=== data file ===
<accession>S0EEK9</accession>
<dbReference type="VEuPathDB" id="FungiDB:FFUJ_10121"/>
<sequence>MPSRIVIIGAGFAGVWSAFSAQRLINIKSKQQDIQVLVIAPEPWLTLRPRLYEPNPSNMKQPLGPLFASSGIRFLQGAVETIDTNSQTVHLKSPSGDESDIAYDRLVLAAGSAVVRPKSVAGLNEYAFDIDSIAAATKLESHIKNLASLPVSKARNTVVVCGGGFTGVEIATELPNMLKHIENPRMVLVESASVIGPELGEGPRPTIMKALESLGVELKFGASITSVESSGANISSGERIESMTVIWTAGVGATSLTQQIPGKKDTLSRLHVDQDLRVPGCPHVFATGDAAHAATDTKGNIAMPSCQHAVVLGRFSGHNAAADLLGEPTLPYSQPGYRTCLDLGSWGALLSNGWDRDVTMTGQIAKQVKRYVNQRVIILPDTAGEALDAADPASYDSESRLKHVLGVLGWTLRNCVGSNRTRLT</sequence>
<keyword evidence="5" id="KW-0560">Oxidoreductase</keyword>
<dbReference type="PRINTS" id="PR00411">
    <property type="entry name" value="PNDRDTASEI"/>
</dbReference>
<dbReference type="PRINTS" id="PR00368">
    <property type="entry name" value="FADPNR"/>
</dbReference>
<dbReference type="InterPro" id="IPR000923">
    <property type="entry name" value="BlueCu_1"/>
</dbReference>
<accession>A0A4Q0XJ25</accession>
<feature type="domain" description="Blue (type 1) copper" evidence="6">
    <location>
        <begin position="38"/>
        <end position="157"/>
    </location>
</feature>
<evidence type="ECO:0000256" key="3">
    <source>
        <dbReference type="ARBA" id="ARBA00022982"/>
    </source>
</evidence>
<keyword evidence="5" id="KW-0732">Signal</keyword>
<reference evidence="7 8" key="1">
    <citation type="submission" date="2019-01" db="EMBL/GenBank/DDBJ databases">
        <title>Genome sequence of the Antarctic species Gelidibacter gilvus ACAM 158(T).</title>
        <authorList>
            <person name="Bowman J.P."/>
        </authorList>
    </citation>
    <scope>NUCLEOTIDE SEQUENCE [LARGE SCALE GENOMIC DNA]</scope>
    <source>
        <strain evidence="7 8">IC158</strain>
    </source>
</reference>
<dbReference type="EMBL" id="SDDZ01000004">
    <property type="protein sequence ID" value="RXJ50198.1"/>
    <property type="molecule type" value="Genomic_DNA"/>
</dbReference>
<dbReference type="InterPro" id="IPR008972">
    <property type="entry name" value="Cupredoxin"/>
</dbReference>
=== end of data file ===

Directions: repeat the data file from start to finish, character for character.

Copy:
<accession>S0EEK9</accession>
<dbReference type="VEuPathDB" id="FungiDB:FFUJ_10121"/>
<sequence>MPSRIVIIGAGFAGVWSAFSAQRLINIKSKQQDIQVLVIAPEPWLTLRPRLYEPNPSNMKQPLGPLFASSGIRFLQGAVETIDTNSQTVHLKSPSGDESDIAYDRLVLAAGSAVVRPKSVAGLNEYAFDIDSIAAATKLESHIKNLASLPVSKARNTVVVCGGGFTGVEIATELPNMLKHIENPRMVLVESASVIGPELGEGPRPTIMKALESLGVELKFGASITSVESSGANISSGERIESMTVIWTAGVGATSLTQQIPGKKDTLSRLHVDQDLRVPGCPHVFATGDAAHAATDTKGNIAMPSCQHAVVLGRFSGHNAAADLLGEPTLPYSQPGYRTCLDLGSWGALLSNGWDRDVTMTGQIAKQVKRYVNQRVIILPDTAGEALDAADPASYDSESRLKHVLGVLGWTLRNCVGSNRTRLT</sequence>
<keyword evidence="5" id="KW-0560">Oxidoreductase</keyword>
<dbReference type="PRINTS" id="PR00411">
    <property type="entry name" value="PNDRDTASEI"/>
</dbReference>
<dbReference type="PRINTS" id="PR00368">
    <property type="entry name" value="FADPNR"/>
</dbReference>
<dbReference type="InterPro" id="IPR000923">
    <property type="entry name" value="BlueCu_1"/>
</dbReference>
<accession>A0A4Q0XJ25</accession>
<feature type="domain" description="Blue (type 1) copper" evidence="6">
    <location>
        <begin position="38"/>
        <end position="157"/>
    </location>
</feature>
<evidence type="ECO:0000256" key="3">
    <source>
        <dbReference type="ARBA" id="ARBA00022982"/>
    </source>
</evidence>
<keyword evidence="5" id="KW-0732">Signal</keyword>
<reference evidence="7 8" key="1">
    <citation type="submission" date="2019-01" db="EMBL/GenBank/DDBJ databases">
        <title>Genome sequence of the Antarctic species Gelidibacter gilvus ACAM 158(T).</title>
        <authorList>
            <person name="Bowman J.P."/>
        </authorList>
    </citation>
    <scope>NUCLEOTIDE SEQUENCE [LARGE SCALE GENOMIC DNA]</scope>
    <source>
        <strain evidence="7 8">IC158</strain>
    </source>
</reference>
<dbReference type="EMBL" id="SDDZ01000004">
    <property type="protein sequence ID" value="RXJ50198.1"/>
    <property type="molecule type" value="Genomic_DNA"/>
</dbReference>
<dbReference type="InterPro" id="IPR008972">
    <property type="entry name" value="Cupredoxin"/>
</dbReference>